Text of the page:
That’s why it’s so absolutely crucial to understand James 1:21.  James 1:21, essentially partners with 1 Peter 2:1, says this, “Putting aside all filthiness and all that remains of wickedness.”  All that remaining wickedness that’s in you since your salvation, get rid of it, “And in humility receive the implanted word.”  That Word can’t go to work in your life until you’ve dealt with sin, so the first thing you do as you approach the Word of God is confess your sin. 

Sin is a barrier.  Why?  Because it clouds your mind.  It cuts off the free working of the Spirit of God.  I’ll tell you something else, it pre…it creates presuppositions for your study of Scripture.  Because if you’re harboring sin in your life then you’re most likely to twist the Scripture so it doesn’t confront that. 

You mess with the truth and the interpretation of Scripture to hide yourself.  Or if you aren’t willing to be honest about your own life and honest about your own heart, and if you’re not willing to expose yourself to the Lord in an open and honest confession of sin, then you definitely will come across passages of Scripture that when they begin to pierce your heart you’ll find another way to interpret.  And then when you get into the pulpit to preach or when you get into a class to teach, or when you get to a place of discipling someone or leading your spouse or your children, you’re going to hedge against the Word of God to protect your own sin. 

You cannot be an effective student of the Word of God, an honest and effective student of the Word of God with sin in your life.  That’s why we so often say, when people fall away from the Word of God, fall away from interest in the Word of God, don’t want to come to church, don’t care about hearing the regular preaching and teaching of the Word of God, have no appetite for the truth, it’s indicative of sin. 

It’s not just that sin; it’s the sin that causes that sin of indifference toward truth.  And usually it’s a dead giveaway that truth penetrates and exposes something they don’t want exposed.  So one of the things that has to happen, if you’re going to really deal with the Word of God and receive the engrafted Word in its fullness and its purity in the power of the Spirit and in clarity, is you’re willing to give up everything or anything in your life that it touches on.

And then a fifth is obedience.  Because in verse 22 of James 1, he says, “Now prove yourselves doers of the word and not merely hearers who delude themselves.”  You don’t really believe what the Bible says unless you live it.  Isn’t that true?  Is that fair enough?  So a good student of the Bible learns and applies immediately, puts it into practice.  It’s not some ethereal thing, it’s not some theoretical thing, it’s a matter of life.

Well time is gone so I’ll just give you the last one, number six, prayer, prayer.  Ephesians 1 is a very powerful scripture.  Ephesians 1:17, Paul prayed “that the God of our Lord Jesus Christ the Father of glory may give you a spirit of wisdom and revelation in the knowledge of Him.”  And he says in verse 18, “I pray that the eyes of your heart may be enlightened so that you may know what is the hope of His calling, what are the riches of the glory of His inheritance in the saints.”  Paul says I pray for you, I pray for you that God will give you wisdom, revelation, knowledge, enlightenment, understanding.  Pray.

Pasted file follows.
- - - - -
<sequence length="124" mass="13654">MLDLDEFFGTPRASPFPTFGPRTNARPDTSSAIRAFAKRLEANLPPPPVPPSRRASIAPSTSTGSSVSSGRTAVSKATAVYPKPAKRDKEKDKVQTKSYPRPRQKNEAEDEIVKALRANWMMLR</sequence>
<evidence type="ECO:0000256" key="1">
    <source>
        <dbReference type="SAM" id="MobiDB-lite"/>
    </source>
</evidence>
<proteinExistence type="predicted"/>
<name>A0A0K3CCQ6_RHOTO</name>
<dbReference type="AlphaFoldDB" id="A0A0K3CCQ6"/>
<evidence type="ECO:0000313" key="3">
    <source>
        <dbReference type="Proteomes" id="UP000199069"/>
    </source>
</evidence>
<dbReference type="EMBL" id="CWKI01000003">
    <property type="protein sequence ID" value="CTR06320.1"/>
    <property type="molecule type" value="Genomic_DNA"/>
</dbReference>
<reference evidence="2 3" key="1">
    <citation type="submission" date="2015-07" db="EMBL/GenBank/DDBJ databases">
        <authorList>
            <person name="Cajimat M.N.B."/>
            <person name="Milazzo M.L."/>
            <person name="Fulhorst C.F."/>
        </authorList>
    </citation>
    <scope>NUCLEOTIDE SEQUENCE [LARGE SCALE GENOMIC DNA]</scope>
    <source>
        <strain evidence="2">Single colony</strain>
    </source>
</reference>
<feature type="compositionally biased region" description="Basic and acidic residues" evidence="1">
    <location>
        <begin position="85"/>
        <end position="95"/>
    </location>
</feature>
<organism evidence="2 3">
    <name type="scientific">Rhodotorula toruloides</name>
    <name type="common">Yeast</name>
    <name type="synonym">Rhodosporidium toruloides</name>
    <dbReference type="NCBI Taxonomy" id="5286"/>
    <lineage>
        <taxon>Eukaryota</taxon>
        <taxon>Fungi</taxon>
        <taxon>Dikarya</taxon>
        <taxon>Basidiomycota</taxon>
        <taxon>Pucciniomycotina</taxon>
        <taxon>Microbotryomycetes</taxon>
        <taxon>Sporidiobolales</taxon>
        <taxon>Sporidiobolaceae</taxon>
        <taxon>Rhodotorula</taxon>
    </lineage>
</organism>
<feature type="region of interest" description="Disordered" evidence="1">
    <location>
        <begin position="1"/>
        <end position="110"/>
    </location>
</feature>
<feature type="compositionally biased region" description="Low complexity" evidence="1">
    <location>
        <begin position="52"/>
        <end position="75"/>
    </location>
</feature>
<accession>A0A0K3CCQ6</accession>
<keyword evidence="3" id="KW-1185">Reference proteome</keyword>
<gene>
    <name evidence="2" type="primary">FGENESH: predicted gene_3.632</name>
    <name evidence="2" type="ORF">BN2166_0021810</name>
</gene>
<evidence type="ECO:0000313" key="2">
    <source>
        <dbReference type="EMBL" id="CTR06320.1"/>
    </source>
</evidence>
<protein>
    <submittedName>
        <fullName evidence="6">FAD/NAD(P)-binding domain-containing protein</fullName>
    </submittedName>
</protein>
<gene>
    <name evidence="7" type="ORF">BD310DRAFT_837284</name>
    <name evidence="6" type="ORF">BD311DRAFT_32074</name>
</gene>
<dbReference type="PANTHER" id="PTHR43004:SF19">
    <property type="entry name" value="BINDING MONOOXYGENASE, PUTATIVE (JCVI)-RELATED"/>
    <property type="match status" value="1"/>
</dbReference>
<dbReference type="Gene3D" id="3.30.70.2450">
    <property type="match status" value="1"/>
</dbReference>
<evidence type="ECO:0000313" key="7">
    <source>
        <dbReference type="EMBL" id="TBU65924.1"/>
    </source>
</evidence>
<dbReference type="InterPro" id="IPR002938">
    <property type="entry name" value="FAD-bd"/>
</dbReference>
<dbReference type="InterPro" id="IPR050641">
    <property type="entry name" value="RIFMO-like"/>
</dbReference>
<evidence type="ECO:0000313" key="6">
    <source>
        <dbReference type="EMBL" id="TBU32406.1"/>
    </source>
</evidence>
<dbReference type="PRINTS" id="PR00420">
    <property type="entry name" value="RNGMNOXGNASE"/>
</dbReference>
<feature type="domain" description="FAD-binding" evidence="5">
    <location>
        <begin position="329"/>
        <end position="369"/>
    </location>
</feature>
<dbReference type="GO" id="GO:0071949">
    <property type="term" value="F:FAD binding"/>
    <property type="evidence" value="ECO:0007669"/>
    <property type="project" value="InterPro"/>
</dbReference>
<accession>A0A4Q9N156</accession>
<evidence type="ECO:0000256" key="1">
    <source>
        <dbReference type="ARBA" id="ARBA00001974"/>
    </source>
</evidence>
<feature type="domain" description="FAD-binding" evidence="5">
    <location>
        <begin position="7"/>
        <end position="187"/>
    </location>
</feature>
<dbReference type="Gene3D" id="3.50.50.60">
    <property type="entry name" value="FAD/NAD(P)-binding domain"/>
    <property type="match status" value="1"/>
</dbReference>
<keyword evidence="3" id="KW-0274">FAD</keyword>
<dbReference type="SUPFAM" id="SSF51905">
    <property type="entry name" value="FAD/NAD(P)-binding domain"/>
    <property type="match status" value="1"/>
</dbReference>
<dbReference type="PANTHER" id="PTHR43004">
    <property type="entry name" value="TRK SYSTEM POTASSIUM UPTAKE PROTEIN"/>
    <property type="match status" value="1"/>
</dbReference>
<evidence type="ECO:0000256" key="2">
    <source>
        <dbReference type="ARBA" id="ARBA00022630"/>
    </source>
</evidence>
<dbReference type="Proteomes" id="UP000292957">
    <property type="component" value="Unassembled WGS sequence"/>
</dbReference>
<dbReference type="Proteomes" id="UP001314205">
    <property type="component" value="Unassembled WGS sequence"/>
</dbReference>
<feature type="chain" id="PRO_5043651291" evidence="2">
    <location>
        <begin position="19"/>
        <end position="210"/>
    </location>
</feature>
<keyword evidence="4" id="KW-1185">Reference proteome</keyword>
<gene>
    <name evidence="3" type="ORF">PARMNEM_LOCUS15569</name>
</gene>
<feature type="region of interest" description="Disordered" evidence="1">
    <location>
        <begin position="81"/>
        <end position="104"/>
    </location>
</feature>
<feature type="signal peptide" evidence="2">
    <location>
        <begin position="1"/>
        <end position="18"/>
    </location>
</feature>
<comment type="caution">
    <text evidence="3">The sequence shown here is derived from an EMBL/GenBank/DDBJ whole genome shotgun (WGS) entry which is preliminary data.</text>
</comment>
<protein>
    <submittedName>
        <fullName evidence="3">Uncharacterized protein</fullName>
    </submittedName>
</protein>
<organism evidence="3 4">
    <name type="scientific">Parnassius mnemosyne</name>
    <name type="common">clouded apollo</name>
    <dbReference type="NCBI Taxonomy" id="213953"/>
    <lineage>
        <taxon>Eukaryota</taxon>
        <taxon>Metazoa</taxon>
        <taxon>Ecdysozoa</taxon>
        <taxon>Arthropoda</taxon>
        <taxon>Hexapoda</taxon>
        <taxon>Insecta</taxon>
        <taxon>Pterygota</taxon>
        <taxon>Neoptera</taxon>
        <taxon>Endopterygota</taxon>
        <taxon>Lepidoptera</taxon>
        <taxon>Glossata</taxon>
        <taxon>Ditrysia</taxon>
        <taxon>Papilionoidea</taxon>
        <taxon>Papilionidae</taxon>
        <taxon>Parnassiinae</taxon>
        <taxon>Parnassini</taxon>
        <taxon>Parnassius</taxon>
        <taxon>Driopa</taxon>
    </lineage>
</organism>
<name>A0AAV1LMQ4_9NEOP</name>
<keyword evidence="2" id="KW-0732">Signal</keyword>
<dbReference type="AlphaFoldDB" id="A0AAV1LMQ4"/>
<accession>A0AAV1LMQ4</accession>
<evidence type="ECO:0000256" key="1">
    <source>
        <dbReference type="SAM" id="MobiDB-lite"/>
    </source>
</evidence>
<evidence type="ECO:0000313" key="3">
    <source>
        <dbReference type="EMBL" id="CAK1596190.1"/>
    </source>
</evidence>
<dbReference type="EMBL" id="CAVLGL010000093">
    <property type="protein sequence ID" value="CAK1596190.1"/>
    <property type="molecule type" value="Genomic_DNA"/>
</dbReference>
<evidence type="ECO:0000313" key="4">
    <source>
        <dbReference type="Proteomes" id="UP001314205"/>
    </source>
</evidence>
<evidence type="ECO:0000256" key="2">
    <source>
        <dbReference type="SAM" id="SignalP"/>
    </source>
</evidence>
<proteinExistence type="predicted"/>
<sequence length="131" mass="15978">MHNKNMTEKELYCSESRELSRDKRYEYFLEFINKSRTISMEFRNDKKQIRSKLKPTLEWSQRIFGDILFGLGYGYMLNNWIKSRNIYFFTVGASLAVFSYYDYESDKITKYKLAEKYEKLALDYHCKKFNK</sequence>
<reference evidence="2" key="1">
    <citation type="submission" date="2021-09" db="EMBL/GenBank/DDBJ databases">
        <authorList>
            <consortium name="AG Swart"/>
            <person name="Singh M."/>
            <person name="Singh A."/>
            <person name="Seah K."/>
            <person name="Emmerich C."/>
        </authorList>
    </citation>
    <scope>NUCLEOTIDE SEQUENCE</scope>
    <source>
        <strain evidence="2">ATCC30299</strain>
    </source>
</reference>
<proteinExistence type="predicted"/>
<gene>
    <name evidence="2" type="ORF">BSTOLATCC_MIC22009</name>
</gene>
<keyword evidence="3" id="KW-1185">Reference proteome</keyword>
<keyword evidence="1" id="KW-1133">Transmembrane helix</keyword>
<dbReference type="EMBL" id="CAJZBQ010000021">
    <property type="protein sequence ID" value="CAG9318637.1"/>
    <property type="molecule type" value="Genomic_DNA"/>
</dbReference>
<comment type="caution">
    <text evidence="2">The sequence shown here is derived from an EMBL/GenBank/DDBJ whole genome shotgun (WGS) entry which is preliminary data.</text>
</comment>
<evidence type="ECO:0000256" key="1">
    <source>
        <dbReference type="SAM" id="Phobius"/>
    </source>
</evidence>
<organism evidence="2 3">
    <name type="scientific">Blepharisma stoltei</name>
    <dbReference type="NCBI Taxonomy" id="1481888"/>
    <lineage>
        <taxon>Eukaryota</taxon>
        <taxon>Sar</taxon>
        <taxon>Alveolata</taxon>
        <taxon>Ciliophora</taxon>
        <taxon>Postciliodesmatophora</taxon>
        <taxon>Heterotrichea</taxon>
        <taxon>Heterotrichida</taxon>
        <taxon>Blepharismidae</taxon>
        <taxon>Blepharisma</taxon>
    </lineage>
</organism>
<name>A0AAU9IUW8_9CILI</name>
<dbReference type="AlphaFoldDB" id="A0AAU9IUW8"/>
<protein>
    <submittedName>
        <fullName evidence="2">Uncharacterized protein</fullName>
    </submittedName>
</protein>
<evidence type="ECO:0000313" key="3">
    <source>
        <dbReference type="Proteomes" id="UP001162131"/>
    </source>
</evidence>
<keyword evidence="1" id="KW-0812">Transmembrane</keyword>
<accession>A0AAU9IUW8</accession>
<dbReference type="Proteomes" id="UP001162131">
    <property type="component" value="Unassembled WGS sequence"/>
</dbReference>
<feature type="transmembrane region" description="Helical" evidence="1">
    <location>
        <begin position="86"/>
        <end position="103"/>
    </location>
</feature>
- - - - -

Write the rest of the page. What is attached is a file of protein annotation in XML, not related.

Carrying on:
People ask me about prayer.  I always say the times of most intense prayer for me are the times when I’m studying Scripture and I’m asking the Lord for clarity.  I’m asking the Lord for wisdom, for insight, for understanding, enlightenment, to understand His truth and how it applies in my own life as well as the church.  You want to be a student of this miraculous supernatural book?  It requires that you be born again, have a strong desire, be diligent, holy, obedient and prayerful.  And all of those things are the work of the Spirit, aren’t they?  So we must come to the place where we walk in the Spirit, yield to Him, plead with Him to work these works in our life.  Tonight we’re going to get into how to actually study the Scripture, how to open it up and understand it.  Let’s pray.

Again, our Father, this morning our hearts have been so filled, filled with the time of worship, filled with the wonder of Your truth, and we’re so grateful.  We pray now that You’ll confirm to our hearts all these things.  Give us a great love for Your truth which is so life changing and produces joy and brings You glory, and we would know it and live it for Your glory and Your name.  Amen.

To enable Smart Transcript, click this icon or click anywhere in the transcript. To disable, click the icon.

This sermon series includes the following messages:

Please contact the publisher to obtain copies of this resource.

Publisher Information
Unleashing God’s Truth, One Verse at a Time
Since 1969


Enter your email address and we will send you instructions on how to reset your password.

Back to Log In

Unleashing God’s Truth, One Verse at a Time
Since 1969
View Wishlist


Cart is empty.

Subject to Import Tax

Please be aware that these items are sent out from our office in the UK. Since the UK is now no longer a member of the EU, you may be charged an import tax on this item by the customs authorities in your country of residence, which is beyond our control.

Because we don’t want you to incur expenditure for which you are not prepared, could you please confirm whether you are willing to pay this charge, if necessary?

ECFA Accredited
Unleashing God’s Truth, One Verse at a Time
Since 1969
Back to Cart

Checkout as:

Not ? Log out

Log in to speed up the checkout process.

Unleashing God’s Truth, One Verse at a Time
Since 1969